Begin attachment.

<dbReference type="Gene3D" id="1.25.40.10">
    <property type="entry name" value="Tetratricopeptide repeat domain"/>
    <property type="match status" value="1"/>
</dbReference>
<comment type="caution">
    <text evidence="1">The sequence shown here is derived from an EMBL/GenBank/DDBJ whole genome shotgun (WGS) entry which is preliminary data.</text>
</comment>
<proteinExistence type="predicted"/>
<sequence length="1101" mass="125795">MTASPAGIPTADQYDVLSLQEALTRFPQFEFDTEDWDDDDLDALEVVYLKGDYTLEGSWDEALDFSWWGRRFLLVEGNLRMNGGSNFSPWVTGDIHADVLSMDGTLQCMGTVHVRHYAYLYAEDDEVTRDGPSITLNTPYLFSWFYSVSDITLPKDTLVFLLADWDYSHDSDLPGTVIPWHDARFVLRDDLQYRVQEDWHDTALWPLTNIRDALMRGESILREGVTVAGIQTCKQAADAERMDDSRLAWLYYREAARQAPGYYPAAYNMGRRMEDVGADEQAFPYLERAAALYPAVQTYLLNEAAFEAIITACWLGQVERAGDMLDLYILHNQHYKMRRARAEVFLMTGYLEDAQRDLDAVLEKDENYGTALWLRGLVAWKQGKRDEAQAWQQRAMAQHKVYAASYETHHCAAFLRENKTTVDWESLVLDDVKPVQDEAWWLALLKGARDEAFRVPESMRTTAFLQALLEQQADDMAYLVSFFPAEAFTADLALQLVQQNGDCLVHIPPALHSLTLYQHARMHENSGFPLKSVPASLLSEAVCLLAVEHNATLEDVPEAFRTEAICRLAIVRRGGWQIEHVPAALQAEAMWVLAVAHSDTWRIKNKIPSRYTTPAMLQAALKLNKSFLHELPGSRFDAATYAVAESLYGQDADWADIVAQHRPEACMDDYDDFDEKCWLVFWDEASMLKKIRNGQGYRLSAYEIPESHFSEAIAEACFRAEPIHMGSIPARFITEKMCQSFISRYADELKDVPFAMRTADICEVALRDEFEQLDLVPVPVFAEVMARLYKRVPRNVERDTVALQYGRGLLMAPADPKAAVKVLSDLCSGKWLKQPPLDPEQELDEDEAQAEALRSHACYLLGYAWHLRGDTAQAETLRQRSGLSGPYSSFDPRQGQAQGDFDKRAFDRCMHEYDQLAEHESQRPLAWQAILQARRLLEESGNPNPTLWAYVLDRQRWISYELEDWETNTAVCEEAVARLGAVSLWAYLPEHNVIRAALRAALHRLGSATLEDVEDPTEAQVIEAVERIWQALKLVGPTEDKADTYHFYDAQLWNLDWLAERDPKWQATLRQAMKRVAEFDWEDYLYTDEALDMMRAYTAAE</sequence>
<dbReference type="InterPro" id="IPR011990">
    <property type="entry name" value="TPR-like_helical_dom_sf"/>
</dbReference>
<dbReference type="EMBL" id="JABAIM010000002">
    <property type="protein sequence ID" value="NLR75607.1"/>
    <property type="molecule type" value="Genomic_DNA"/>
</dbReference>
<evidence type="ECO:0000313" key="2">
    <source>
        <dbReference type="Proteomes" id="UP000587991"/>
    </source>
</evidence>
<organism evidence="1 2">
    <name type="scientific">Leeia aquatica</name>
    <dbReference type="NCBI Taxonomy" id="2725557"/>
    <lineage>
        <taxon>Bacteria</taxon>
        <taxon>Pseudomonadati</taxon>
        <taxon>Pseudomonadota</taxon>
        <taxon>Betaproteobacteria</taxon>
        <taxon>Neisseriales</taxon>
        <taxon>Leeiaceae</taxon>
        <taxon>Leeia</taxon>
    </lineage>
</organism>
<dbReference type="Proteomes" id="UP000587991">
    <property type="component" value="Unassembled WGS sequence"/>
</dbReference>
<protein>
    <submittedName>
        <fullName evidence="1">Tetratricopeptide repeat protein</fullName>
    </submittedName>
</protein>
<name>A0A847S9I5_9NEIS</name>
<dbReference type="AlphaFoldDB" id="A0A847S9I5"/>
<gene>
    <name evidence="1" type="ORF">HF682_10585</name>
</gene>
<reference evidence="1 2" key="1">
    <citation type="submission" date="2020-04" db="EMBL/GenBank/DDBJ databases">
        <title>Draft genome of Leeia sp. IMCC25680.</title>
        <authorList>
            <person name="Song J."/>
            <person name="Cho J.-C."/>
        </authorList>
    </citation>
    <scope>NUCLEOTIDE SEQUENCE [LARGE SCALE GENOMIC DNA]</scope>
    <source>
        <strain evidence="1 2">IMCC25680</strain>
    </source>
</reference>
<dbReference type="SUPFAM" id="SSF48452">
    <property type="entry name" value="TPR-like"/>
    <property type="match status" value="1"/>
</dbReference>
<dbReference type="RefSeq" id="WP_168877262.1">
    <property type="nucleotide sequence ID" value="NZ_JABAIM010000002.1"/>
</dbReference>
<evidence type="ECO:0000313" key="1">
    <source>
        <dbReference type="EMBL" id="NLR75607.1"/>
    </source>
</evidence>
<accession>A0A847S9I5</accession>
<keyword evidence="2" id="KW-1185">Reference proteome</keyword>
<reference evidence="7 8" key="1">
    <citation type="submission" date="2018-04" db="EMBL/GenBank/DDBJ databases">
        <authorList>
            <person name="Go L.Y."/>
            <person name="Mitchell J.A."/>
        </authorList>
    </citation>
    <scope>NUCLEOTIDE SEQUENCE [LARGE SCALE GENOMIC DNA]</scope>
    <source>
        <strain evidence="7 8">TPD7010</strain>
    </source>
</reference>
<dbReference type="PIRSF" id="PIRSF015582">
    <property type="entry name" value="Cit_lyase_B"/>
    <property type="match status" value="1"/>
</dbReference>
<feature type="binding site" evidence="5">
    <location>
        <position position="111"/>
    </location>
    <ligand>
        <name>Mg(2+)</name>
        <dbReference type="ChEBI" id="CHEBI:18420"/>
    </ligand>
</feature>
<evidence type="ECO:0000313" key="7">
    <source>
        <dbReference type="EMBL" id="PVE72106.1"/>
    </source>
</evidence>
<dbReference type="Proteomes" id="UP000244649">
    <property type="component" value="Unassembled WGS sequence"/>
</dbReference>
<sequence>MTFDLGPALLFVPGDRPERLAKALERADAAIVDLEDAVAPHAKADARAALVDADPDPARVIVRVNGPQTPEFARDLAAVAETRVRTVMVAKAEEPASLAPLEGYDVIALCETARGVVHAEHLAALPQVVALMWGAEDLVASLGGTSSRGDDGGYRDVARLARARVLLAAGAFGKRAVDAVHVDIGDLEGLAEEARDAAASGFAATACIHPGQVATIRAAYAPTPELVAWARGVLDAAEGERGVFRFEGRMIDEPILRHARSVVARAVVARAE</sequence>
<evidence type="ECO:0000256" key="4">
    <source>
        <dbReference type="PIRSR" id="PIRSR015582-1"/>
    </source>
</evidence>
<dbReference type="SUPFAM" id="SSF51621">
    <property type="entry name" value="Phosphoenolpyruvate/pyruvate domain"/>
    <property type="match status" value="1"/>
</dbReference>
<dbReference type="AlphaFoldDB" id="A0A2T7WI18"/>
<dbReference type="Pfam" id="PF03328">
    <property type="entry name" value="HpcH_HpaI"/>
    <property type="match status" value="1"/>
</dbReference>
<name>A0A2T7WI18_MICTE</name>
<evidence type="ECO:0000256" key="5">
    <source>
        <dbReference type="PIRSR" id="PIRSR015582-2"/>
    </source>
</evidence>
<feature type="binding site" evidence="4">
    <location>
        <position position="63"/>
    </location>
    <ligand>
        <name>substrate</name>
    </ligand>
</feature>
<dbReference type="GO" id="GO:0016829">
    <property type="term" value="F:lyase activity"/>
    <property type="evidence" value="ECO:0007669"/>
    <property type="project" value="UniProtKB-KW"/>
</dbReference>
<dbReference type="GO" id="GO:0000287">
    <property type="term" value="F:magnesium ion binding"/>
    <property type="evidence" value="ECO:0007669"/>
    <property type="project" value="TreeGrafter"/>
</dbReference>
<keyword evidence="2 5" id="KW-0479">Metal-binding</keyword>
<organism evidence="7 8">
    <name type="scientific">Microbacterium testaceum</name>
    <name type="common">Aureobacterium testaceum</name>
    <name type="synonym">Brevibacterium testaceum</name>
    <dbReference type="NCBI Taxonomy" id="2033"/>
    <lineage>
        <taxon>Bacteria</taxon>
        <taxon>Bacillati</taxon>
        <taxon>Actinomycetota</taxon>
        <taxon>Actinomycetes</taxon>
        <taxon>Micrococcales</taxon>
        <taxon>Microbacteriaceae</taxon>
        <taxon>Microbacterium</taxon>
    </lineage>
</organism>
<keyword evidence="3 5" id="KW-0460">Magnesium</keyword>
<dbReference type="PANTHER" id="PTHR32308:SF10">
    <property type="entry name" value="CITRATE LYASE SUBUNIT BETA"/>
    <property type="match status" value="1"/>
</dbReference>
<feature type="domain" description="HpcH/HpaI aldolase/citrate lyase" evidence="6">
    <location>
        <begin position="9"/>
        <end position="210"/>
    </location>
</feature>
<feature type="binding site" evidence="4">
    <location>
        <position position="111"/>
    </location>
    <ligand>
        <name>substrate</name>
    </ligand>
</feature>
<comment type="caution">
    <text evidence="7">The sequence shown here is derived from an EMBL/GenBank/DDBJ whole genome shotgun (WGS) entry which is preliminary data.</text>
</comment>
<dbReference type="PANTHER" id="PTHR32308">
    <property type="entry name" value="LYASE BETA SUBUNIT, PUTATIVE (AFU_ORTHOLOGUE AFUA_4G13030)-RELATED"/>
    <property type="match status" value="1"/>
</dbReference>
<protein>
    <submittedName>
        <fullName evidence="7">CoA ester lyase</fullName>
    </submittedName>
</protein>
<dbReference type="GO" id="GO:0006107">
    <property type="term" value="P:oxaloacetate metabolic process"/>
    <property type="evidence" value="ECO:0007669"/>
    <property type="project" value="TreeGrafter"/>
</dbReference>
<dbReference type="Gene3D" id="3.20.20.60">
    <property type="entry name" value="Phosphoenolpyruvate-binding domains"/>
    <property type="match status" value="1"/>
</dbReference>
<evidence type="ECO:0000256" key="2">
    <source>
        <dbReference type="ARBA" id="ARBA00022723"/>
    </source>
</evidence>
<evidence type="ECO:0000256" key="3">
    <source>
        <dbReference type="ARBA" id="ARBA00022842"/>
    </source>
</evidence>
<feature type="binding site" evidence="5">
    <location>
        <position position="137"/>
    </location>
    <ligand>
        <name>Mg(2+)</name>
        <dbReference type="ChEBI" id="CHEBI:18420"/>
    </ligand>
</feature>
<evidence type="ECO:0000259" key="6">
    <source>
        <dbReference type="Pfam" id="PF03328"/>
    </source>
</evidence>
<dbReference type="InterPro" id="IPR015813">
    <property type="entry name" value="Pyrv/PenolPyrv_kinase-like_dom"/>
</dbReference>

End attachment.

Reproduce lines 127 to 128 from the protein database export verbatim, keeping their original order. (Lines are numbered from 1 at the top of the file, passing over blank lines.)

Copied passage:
    </source>
</evidence>